Alfred Reth


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Hungarian-born painter who settled in Paris in 1905 and became a French citizen. In 1910 he began exhibiting with the Cubists, and an exhibition of his work at the Sturm Gallery in Berlin in 1913 helped to make him ‘influential in the rapid diffusion of Cubist ideas in Central Europe before the First World War. He may also have produced between 1909 and 1912 some of the earliest purely abstract drawings’ (George Heard Hamilton). In the 1920s his work was influenced by Surrealism and in the 1930s he made abstract constructions in wood and metal, calling them Formes dans l'espace (he became a member of Abstraction-Création in 1932). Reth's work is often notable for his experimentation with materials: he incorporated sand, cement, egg-shells, plaster, and pebbles in his paint.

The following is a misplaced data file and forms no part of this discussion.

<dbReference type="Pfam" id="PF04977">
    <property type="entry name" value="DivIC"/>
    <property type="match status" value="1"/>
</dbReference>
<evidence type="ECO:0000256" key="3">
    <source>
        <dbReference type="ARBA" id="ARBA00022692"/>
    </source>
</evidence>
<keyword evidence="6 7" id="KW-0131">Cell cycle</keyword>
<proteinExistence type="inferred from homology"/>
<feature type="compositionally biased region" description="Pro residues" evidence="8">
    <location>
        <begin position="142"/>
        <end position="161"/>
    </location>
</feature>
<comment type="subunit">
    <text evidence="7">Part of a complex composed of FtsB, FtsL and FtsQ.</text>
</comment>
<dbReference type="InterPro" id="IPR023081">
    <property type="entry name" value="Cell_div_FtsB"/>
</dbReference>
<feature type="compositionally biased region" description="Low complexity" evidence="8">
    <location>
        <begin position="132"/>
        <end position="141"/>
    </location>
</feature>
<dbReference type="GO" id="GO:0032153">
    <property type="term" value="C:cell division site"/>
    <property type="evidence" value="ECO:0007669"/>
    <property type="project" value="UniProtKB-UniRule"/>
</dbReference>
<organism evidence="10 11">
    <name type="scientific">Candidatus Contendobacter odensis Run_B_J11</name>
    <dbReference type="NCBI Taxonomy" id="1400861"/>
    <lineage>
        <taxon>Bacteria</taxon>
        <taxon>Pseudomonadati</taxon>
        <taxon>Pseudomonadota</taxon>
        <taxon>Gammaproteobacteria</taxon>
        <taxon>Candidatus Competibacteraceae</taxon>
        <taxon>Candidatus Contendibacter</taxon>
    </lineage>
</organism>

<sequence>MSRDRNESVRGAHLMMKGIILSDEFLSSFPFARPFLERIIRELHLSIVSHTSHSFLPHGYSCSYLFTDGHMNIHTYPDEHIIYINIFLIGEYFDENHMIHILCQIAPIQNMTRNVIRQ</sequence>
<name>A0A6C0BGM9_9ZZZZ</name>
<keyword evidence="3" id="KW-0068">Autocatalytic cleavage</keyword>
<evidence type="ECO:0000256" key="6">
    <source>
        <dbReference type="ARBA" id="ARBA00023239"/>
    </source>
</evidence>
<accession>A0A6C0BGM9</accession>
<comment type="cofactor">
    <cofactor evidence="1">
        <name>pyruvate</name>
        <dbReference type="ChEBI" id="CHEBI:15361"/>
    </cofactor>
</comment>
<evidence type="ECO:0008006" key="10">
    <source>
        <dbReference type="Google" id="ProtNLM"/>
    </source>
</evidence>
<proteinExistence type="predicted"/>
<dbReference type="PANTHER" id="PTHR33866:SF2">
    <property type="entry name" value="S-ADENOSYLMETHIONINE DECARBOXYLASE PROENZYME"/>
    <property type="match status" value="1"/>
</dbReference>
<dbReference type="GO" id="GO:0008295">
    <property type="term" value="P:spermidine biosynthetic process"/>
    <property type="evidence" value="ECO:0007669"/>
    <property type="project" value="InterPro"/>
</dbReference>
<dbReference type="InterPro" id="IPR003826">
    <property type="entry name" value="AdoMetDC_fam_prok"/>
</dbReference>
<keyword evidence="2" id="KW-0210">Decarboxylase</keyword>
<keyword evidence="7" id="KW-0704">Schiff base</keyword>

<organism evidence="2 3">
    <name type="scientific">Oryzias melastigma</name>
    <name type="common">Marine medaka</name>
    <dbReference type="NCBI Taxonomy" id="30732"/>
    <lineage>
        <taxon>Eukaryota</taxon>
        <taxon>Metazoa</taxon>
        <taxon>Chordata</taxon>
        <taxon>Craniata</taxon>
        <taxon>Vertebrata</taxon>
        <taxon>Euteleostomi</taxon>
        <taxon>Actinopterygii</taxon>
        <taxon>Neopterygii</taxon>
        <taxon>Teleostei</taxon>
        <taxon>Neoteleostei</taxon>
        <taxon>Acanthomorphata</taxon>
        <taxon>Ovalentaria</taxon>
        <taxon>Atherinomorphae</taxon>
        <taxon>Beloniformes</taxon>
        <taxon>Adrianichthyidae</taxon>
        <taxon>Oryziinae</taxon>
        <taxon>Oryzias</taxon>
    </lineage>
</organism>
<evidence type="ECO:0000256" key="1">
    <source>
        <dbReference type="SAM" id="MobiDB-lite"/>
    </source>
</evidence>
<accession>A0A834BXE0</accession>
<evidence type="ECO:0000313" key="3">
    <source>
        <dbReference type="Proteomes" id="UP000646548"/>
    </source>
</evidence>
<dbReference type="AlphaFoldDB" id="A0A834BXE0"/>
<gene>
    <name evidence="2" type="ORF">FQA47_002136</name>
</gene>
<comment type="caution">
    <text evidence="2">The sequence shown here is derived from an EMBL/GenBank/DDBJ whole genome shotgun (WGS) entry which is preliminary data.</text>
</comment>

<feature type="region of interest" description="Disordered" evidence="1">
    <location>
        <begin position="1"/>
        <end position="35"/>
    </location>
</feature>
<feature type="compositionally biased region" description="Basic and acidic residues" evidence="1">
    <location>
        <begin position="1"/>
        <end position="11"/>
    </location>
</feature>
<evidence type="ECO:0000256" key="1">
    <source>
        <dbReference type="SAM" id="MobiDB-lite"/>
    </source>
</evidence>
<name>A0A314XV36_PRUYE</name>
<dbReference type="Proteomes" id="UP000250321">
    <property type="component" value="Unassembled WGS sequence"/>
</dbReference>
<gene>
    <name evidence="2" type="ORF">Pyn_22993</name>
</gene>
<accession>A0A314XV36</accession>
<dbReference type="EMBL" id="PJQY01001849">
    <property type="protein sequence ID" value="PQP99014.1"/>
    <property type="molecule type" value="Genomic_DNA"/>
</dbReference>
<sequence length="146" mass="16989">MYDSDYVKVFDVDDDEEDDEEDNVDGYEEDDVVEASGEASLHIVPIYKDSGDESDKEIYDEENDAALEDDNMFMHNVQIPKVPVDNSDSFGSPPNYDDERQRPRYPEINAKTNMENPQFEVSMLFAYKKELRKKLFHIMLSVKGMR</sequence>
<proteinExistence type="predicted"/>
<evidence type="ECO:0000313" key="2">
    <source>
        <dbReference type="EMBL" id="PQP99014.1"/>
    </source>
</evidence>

From A Dictionary of Modern and Contemporary Art in Oxford Reference.

Subjects: Art.

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